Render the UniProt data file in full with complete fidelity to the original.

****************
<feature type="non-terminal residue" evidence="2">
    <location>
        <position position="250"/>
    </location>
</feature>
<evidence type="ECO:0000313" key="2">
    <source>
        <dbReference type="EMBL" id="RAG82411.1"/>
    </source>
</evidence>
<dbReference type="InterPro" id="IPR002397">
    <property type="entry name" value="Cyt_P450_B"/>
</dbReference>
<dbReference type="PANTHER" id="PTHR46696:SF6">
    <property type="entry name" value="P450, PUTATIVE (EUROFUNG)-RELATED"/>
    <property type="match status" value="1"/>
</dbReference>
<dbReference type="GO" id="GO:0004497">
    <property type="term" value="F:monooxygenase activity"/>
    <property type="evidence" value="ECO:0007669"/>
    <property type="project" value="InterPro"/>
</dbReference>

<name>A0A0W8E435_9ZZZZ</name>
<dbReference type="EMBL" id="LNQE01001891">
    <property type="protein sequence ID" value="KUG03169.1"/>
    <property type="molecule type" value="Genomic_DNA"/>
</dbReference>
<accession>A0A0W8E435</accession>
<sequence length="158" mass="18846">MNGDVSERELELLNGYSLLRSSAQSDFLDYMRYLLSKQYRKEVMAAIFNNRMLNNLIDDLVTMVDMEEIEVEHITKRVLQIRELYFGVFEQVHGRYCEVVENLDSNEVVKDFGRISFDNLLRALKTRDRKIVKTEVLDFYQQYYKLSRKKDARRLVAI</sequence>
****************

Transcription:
<feature type="non-terminal residue" evidence="2">
    <location>
        <position position="250"/>
    </location>
</feature>
<evidence type="ECO:0000313" key="2">
    <source>
        <dbReference type="EMBL" id="RAG82411.1"/>
    </source>
</evidence>
<dbReference type="InterPro" id="IPR002397">
    <property type="entry name" value="Cyt_P450_B"/>
</dbReference>
<dbReference type="PANTHER" id="PTHR46696:SF6">
    <property type="entry name" value="P450, PUTATIVE (EUROFUNG)-RELATED"/>
    <property type="match status" value="1"/>
</dbReference>
<dbReference type="GO" id="GO:0004497">
    <property type="term" value="F:monooxygenase activity"/>
    <property type="evidence" value="ECO:0007669"/>
    <property type="project" value="InterPro"/>
</dbReference>

<name>A0A0W8E435_9ZZZZ</name>
<dbReference type="EMBL" id="LNQE01001891">
    <property type="protein sequence ID" value="KUG03169.1"/>
    <property type="molecule type" value="Genomic_DNA"/>
</dbReference>
<accession>A0A0W8E435</accession>
<sequence length="158" mass="18846">MNGDVSERELELLNGYSLLRSSAQSDFLDYMRYLLSKQYRKEVMAAIFNNRMLNNLIDDLVTMVDMEEIEVEHITKRVLQIRELYFGVFEQVHGRYCEVVENLDSNEVVKDFGRISFDNLLRALKTRDRKIVKTEVLDFYQQYYKLSRKKDARRLVAI</sequence>